Adventures of the Super Bunny Club

Children - Animals
129 Pages
Reviewed on 07/04/2019
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    Book Review

Reviewed by Jack Magnus for Readers' Favorite

Adventures of the Super Bunny Club is an animal adventure novel for children, grades k-3, written by Dale Perry and illustrated by Peter Wilks. Blue, a gray lop-eared bunny, got right to work creating his PictoBun account on the night he came home with his new hoomin (which is how bunnies refer to humans) parents. He was feeling nervous and scared, and being a smart and social bunny, he realized that making a new friend or two would help him feel better. Being a young bunny, he also wanted to see what other bunnies chose as their career paths. Blue was gravitating towards being a race car driver. He was, after all, an extraordinarily speedy bunny.

Dale Perry’s Adventures of the Super Bunny Club is a fast-paced and fun look at the secret world of bunnies and what they do when their hoomins are not awake or around. It’s also a marvelous introduction to rabbits and rabbit care that had me stopping and checking out the different types of bunnies each time a new breed was introduced. I quickly became knowledgeable about lop-ears, English lop-ears, lion manes and a number of other different bunny breeds. And while they may look very different and may be more or less docile or agreeable about being held, they are all bunnies, as Blue and his fellow Super Bunny Club members discover.

As kids read about the club’s bunny antics, they also learn about the Super Bunny Club rules, which in my opinion are important for hoomins and bunnies alike. This well-written and engaging book is written by a bunny’s hoomin, Blue’s hoomin, to be precise, and each of the bunnies in the Super Bunny Club is patterned after Blue’s real-life friends -- how much more authentic can you get? Perry’s plot is fun, and the characters are amazing. Peter Wilks’ illustrations work so well with the story and showcase the bunnies and bunny behavior most eloquently. Adventures of the Super Bunny Club is most highly recommended.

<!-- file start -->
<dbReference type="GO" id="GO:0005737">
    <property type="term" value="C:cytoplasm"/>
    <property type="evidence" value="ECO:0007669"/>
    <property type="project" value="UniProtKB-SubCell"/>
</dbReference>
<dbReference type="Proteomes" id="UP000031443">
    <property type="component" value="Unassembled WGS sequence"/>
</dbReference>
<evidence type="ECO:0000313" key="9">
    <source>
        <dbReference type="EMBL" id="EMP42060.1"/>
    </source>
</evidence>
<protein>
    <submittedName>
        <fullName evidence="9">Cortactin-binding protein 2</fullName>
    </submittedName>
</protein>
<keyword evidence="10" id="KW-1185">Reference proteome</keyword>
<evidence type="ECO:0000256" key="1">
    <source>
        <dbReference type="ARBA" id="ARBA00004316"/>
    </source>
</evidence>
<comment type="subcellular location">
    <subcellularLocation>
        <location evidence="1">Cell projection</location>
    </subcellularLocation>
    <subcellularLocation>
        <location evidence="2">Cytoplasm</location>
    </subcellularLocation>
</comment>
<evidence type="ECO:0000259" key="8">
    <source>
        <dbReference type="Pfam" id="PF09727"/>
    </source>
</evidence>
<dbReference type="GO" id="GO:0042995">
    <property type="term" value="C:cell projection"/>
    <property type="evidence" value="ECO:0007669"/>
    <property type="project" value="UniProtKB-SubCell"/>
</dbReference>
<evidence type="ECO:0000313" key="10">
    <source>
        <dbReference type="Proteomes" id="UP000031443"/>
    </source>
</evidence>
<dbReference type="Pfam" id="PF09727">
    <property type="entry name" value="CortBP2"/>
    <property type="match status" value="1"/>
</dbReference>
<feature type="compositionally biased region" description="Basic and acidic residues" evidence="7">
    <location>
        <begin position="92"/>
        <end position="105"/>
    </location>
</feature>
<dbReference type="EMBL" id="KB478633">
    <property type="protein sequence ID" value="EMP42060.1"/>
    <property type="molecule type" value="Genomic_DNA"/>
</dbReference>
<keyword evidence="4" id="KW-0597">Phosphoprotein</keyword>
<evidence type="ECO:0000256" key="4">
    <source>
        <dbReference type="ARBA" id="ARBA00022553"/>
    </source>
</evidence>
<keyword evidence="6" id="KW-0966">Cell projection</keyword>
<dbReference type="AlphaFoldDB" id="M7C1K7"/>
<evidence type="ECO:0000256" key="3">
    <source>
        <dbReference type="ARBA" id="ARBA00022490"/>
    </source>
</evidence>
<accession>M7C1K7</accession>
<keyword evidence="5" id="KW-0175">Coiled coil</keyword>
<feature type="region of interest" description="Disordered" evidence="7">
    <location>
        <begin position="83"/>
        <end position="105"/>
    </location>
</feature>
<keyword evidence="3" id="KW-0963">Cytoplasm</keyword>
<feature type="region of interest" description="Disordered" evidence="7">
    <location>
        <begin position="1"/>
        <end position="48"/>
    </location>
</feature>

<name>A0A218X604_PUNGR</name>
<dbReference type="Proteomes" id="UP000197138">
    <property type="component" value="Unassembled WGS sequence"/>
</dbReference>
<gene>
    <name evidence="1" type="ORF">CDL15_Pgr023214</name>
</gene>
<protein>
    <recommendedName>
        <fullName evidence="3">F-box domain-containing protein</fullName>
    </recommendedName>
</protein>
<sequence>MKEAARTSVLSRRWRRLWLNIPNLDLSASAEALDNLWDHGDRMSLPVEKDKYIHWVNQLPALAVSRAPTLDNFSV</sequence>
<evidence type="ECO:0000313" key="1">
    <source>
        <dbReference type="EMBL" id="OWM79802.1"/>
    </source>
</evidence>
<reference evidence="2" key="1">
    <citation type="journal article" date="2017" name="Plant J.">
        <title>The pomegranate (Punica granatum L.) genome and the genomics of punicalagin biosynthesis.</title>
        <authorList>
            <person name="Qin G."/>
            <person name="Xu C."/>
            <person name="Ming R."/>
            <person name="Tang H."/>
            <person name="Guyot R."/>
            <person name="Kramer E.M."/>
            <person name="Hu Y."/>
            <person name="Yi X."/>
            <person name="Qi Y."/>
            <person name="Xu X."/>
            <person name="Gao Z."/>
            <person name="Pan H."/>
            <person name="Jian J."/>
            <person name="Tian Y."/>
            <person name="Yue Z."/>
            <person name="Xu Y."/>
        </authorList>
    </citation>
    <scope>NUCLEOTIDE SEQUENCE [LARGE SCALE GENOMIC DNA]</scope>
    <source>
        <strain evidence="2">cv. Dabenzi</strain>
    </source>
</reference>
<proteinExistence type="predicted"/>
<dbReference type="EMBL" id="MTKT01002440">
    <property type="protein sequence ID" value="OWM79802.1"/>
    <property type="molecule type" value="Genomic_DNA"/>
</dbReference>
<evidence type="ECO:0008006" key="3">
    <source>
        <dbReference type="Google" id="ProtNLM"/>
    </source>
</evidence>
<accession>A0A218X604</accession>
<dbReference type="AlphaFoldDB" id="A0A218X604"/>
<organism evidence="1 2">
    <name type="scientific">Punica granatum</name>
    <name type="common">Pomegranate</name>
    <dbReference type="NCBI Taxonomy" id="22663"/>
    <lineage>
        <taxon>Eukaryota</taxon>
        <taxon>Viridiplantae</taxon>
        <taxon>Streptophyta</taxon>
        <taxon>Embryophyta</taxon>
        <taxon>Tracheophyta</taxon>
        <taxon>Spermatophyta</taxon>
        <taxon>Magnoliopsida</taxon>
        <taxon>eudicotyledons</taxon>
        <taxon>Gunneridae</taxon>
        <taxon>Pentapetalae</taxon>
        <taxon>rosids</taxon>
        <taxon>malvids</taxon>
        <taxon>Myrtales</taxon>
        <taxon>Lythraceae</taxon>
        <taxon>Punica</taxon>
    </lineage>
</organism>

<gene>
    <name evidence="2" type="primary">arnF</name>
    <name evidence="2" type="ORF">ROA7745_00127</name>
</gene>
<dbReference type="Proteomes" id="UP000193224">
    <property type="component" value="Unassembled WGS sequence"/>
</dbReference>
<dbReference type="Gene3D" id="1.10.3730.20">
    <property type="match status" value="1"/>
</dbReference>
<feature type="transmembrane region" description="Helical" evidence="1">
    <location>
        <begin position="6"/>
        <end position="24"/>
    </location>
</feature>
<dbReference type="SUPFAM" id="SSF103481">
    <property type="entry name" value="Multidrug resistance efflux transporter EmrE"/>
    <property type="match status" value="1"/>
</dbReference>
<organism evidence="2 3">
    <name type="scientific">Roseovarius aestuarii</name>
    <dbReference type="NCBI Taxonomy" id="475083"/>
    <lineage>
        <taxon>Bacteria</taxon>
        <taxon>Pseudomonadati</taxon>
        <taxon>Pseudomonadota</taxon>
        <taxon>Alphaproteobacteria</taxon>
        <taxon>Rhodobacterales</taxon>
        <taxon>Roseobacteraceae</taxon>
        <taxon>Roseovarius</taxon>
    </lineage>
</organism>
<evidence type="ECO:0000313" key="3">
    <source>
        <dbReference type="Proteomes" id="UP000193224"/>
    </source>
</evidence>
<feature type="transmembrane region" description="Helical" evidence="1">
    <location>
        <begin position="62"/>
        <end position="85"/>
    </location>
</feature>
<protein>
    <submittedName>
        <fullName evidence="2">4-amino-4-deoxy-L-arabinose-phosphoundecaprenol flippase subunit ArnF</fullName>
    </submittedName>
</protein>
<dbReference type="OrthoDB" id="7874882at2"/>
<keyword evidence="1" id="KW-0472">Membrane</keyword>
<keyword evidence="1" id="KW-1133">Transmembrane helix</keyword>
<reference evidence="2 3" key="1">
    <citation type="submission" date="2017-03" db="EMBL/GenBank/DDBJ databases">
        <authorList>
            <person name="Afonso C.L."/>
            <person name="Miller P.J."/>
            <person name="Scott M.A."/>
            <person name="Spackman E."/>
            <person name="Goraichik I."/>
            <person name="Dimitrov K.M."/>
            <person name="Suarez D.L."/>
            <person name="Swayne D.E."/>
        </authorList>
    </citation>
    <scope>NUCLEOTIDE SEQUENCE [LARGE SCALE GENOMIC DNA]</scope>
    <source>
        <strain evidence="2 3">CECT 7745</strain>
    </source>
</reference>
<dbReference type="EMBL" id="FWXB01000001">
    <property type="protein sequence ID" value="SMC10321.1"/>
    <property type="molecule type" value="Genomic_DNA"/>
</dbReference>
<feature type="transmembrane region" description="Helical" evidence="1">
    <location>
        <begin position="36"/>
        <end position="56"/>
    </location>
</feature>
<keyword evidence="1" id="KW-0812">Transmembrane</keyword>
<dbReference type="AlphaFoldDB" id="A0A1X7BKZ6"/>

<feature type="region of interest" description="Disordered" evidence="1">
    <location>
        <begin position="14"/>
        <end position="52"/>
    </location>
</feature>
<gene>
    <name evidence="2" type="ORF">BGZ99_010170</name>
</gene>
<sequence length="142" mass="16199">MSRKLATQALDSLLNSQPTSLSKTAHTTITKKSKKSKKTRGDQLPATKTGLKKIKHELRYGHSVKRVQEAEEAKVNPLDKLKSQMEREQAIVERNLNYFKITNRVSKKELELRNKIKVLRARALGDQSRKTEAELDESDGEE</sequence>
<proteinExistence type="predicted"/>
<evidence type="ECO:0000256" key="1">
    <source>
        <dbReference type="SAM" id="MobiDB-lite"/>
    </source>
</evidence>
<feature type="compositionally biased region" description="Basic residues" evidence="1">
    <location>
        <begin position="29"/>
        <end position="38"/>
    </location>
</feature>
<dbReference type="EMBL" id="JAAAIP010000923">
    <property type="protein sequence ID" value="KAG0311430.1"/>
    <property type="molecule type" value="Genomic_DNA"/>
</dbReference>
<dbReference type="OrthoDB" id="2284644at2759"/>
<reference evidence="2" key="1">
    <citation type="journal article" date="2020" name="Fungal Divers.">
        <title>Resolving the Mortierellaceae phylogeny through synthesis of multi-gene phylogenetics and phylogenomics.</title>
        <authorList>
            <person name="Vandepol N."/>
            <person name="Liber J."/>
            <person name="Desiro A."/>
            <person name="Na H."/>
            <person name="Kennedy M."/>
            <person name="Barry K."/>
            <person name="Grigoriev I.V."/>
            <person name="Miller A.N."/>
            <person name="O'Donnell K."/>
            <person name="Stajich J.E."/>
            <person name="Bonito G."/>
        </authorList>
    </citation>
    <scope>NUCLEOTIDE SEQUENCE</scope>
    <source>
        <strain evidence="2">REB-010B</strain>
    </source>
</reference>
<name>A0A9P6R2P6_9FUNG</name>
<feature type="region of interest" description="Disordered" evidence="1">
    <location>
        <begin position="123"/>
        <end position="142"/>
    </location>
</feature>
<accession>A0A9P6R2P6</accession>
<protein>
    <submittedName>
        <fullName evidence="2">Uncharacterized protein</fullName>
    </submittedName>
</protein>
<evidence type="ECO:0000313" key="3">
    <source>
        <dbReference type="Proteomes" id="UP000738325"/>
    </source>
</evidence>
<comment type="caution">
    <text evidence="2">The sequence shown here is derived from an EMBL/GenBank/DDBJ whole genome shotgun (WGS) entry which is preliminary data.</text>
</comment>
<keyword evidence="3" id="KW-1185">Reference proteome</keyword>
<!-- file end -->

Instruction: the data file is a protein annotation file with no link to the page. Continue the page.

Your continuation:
Donna Gielow McFarland

Adventures of the Super Bunny Club by Dale Perry is a very, very silly book about a bunny named Blue. Blue is a charter member of the Super Bunny Club, a global network of spy bunnies, and he wants to be a racecar driver. The club members, Agent Rupert, Dino, Smurphy and Blue, are identical gray lop-eared bunnies and they fix problems and solve crimes to make the world a better place for their fellow bunnies. They do this by teleporting out of their cages while their hoomins (humans) sleep, and by making use of a great deal of modern technology. Along the way, they eat, of course, and they also invent rules for themselves. Rules such as #3: Always be ready to help others, even if you don’t understand why they are upset. In addition to all the silliness, Perry also incorporates some real information about bunny behavior.

Adventures of the Super Bunny Club seems to me to be the sort of story an adult would make up to entertain a child, making the child’s pet the star. I think the best audiences for Perry’s book are children who are at an age where they find stories about their pets and toys highly entertaining. However, Adventures of the Super Bunny Club falls into the chapter book genre and is likely to be at a higher reading level than that audience can handle. Therefore, I recommend the book as a read-aloud.

The adventures each take a couple of chapters, so the book is easily broken up into sections. Peter Wilks’s illustrations are scattered throughout the book and they are simple, appealing line drawings. Wilks’s artwork adds a lot to the story. The obvious morals in Adventures of the Super Bunny Club are codified into the bunny set of rules. Because the bunnies are applying the rules to themselves, the teaching comes across light-handed. Overall, I recommend Adventures of the Super Bunny Club for ages preschool through second grade.